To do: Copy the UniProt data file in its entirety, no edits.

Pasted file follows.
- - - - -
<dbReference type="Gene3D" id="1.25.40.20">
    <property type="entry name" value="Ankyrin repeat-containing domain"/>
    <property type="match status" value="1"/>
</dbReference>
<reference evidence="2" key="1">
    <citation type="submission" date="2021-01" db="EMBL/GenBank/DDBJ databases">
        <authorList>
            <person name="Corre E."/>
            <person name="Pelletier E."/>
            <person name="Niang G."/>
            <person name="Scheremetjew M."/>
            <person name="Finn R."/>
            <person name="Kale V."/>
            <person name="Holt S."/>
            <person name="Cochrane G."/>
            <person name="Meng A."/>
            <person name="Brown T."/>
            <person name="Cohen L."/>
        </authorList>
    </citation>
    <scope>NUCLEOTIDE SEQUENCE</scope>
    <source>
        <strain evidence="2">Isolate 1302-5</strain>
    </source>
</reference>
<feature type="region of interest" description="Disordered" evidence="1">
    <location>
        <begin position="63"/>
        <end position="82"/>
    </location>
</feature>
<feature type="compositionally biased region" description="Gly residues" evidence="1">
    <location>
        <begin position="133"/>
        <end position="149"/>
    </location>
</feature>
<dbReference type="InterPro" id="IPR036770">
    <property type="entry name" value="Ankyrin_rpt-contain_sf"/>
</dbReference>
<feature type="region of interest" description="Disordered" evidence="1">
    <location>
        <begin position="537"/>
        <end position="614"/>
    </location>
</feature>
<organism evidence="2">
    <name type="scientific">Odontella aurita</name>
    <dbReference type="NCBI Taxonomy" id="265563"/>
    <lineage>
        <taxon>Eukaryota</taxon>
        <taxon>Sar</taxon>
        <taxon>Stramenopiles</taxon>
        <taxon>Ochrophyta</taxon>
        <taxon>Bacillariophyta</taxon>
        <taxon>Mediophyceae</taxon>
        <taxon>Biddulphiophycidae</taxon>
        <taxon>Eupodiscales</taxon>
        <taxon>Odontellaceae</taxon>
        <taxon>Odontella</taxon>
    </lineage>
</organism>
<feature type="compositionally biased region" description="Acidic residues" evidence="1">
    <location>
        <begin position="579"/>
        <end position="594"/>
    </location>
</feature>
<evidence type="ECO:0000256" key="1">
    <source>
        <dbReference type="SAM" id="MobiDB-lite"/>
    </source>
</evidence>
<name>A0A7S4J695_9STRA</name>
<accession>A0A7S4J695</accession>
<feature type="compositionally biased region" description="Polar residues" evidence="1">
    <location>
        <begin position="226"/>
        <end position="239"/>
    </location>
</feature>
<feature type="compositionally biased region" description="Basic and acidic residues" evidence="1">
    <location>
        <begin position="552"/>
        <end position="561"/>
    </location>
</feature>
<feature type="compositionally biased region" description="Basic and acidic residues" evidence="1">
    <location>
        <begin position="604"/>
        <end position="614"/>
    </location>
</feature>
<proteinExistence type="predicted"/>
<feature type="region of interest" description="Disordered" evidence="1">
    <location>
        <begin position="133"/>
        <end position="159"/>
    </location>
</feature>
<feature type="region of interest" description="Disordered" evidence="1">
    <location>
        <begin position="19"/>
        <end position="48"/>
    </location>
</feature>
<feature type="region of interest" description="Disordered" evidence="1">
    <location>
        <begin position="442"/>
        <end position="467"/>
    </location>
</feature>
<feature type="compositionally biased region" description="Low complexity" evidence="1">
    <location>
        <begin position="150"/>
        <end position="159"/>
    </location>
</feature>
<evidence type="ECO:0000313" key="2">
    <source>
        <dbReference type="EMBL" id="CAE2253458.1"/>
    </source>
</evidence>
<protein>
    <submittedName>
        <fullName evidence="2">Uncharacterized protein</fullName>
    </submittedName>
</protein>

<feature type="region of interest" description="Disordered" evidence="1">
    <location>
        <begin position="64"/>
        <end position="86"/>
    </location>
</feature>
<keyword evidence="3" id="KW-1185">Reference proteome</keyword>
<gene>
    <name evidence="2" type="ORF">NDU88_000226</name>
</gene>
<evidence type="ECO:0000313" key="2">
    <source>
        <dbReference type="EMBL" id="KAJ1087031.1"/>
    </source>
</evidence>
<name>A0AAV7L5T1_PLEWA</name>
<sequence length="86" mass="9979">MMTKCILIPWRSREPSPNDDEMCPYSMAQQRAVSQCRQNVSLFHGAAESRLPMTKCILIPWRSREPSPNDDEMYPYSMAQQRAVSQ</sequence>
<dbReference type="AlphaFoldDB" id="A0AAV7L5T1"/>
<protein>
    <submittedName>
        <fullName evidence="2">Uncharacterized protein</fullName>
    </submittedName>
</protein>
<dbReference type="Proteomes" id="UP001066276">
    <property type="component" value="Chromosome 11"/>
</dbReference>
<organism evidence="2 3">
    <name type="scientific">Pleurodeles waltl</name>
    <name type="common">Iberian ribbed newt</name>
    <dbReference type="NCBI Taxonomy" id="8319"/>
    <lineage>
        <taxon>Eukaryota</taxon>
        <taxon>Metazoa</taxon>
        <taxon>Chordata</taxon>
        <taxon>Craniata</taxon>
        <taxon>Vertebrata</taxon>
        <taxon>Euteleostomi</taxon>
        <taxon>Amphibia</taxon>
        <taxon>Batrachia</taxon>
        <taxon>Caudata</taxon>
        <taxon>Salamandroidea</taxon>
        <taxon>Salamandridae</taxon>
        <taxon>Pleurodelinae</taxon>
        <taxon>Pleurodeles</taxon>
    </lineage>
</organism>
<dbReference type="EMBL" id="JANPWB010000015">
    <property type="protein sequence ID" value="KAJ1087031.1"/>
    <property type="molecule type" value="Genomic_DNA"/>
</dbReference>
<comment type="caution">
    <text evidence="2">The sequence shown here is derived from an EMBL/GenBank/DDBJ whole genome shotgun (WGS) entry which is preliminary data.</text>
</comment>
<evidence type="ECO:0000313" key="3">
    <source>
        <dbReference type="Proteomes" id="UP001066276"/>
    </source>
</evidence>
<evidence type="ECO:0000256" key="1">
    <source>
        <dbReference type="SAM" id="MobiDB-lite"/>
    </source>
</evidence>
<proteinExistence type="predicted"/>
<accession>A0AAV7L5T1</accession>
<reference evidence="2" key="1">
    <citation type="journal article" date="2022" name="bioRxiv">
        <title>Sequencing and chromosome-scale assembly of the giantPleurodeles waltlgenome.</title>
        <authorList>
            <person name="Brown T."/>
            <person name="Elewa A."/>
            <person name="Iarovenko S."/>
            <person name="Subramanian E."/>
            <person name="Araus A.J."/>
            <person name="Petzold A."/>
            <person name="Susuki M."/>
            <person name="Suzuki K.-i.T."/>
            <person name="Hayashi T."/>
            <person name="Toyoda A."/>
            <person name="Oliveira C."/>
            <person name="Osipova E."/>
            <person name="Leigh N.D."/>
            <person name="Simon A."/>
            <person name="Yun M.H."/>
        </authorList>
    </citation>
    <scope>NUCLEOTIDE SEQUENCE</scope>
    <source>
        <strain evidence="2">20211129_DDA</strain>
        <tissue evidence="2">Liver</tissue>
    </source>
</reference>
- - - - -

<dbReference type="Gene3D" id="1.25.40.20">
    <property type="entry name" value="Ankyrin repeat-containing domain"/>
    <property type="match status" value="1"/>
</dbReference>
<reference evidence="2" key="1">
    <citation type="submission" date="2021-01" db="EMBL/GenBank/DDBJ databases">
        <authorList>
            <person name="Corre E."/>
            <person name="Pelletier E."/>
            <person name="Niang G."/>
            <person name="Scheremetjew M."/>
            <person name="Finn R."/>
            <person name="Kale V."/>
            <person name="Holt S."/>
            <person name="Cochrane G."/>
            <person name="Meng A."/>
            <person name="Brown T."/>
            <person name="Cohen L."/>
        </authorList>
    </citation>
    <scope>NUCLEOTIDE SEQUENCE</scope>
    <source>
        <strain evidence="2">Isolate 1302-5</strain>
    </source>
</reference>
<feature type="region of interest" description="Disordered" evidence="1">
    <location>
        <begin position="63"/>
        <end position="82"/>
    </location>
</feature>
<feature type="compositionally biased region" description="Gly residues" evidence="1">
    <location>
        <begin position="133"/>
        <end position="149"/>
    </location>
</feature>
<dbReference type="InterPro" id="IPR036770">
    <property type="entry name" value="Ankyrin_rpt-contain_sf"/>
</dbReference>
<feature type="region of interest" description="Disordered" evidence="1">
    <location>
        <begin position="537"/>
        <end position="614"/>
    </location>
</feature>
<organism evidence="2">
    <name type="scientific">Odontella aurita</name>
    <dbReference type="NCBI Taxonomy" id="265563"/>
    <lineage>
        <taxon>Eukaryota</taxon>
        <taxon>Sar</taxon>
        <taxon>Stramenopiles</taxon>
        <taxon>Ochrophyta</taxon>
        <taxon>Bacillariophyta</taxon>
        <taxon>Mediophyceae</taxon>
        <taxon>Biddulphiophycidae</taxon>
        <taxon>Eupodiscales</taxon>
        <taxon>Odontellaceae</taxon>
        <taxon>Odontella</taxon>
    </lineage>
</organism>
<feature type="compositionally biased region" description="Acidic residues" evidence="1">
    <location>
        <begin position="579"/>
        <end position="594"/>
    </location>
</feature>
<evidence type="ECO:0000256" key="1">
    <source>
        <dbReference type="SAM" id="MobiDB-lite"/>
    </source>
</evidence>
<name>A0A7S4J695_9STRA</name>
<accession>A0A7S4J695</accession>
<feature type="compositionally biased region" description="Polar residues" evidence="1">
    <location>
        <begin position="226"/>
        <end position="239"/>
    </location>
</feature>
<feature type="compositionally biased region" description="Basic and acidic residues" evidence="1">
    <location>
        <begin position="552"/>
        <end position="561"/>
    </location>
</feature>
<feature type="compositionally biased region" description="Basic and acidic residues" evidence="1">
    <location>
        <begin position="604"/>
        <end position="614"/>
    </location>
</feature>
<proteinExistence type="predicted"/>
<feature type="region of interest" description="Disordered" evidence="1">
    <location>
        <begin position="133"/>
        <end position="159"/>
    </location>
</feature>
<feature type="region of interest" description="Disordered" evidence="1">
    <location>
        <begin position="19"/>
        <end position="48"/>
    </location>
</feature>
<feature type="region of interest" description="Disordered" evidence="1">
    <location>
        <begin position="442"/>
        <end position="467"/>
    </location>
</feature>
<feature type="compositionally biased region" description="Low complexity" evidence="1">
    <location>
        <begin position="150"/>
        <end position="159"/>
    </location>
</feature>
<evidence type="ECO:0000313" key="2">
    <source>
        <dbReference type="EMBL" id="CAE2253458.1"/>
    </source>
</evidence>
<protein>
    <submittedName>
        <fullName evidence="2">Uncharacterized protein</fullName>
    </submittedName>
</protein>

<feature type="region of interest" description="Disordered" evidence="1">
    <location>
        <begin position="64"/>
        <end position="86"/>
    </location>
</feature>
<keyword evidence="3" id="KW-1185">Reference proteome</keyword>
<gene>
    <name evidence="2" type="ORF">NDU88_000226</name>
</gene>
<evidence type="ECO:0000313" key="2">
    <source>
        <dbReference type="EMBL" id="KAJ1087031.1"/>
    </source>
</evidence>
<name>A0AAV7L5T1_PLEWA</name>
<sequence length="86" mass="9979">MMTKCILIPWRSREPSPNDDEMCPYSMAQQRAVSQCRQNVSLFHGAAESRLPMTKCILIPWRSREPSPNDDEMYPYSMAQQRAVSQ</sequence>
<dbReference type="AlphaFoldDB" id="A0AAV7L5T1"/>
<protein>
    <submittedName>
        <fullName evidence="2">Uncharacterized protein</fullName>
    </submittedName>
</protein>
<dbReference type="Proteomes" id="UP001066276">
    <property type="component" value="Chromosome 11"/>
</dbReference>
<organism evidence="2 3">
    <name type="scientific">Pleurodeles waltl</name>
    <name type="common">Iberian ribbed newt</name>
    <dbReference type="NCBI Taxonomy" id="8319"/>
    <lineage>
        <taxon>Eukaryota</taxon>
        <taxon>Metazoa</taxon>
        <taxon>Chordata</taxon>
        <taxon>Craniata</taxon>
        <taxon>Vertebrata</taxon>
        <taxon>Euteleostomi</taxon>
        <taxon>Amphibia</taxon>
        <taxon>Batrachia</taxon>
        <taxon>Caudata</taxon>
        <taxon>Salamandroidea</taxon>
        <taxon>Salamandridae</taxon>
        <taxon>Pleurodelinae</taxon>
        <taxon>Pleurodeles</taxon>
    </lineage>
</organism>
<dbReference type="EMBL" id="JANPWB010000015">
    <property type="protein sequence ID" value="KAJ1087031.1"/>
    <property type="molecule type" value="Genomic_DNA"/>
</dbReference>
<comment type="caution">
    <text evidence="2">The sequence shown here is derived from an EMBL/GenBank/DDBJ whole genome shotgun (WGS) entry which is preliminary data.</text>
</comment>
<evidence type="ECO:0000313" key="3">
    <source>
        <dbReference type="Proteomes" id="UP001066276"/>
    </source>
</evidence>
<evidence type="ECO:0000256" key="1">
    <source>
        <dbReference type="SAM" id="MobiDB-lite"/>
    </source>
</evidence>
<proteinExistence type="predicted"/>
<accession>A0AAV7L5T1</accession>
<reference evidence="2" key="1">
    <citation type="journal article" date="2022" name="bioRxiv">
        <title>Sequencing and chromosome-scale assembly of the giantPleurodeles waltlgenome.</title>
        <authorList>
            <person name="Brown T."/>
            <person name="Elewa A."/>
            <person name="Iarovenko S."/>
            <person name="Subramanian E."/>
            <person name="Araus A.J."/>
            <person name="Petzold A."/>
            <person name="Susuki M."/>
            <person name="Suzuki K.-i.T."/>
            <person name="Hayashi T."/>
            <person name="Toyoda A."/>
            <person name="Oliveira C."/>
            <person name="Osipova E."/>
            <person name="Leigh N.D."/>
            <person name="Simon A."/>
            <person name="Yun M.H."/>
        </authorList>
    </citation>
    <scope>NUCLEOTIDE SEQUENCE</scope>
    <source>
        <strain evidence="2">20211129_DDA</strain>
        <tissue evidence="2">Liver</tissue>
    </source>
</reference>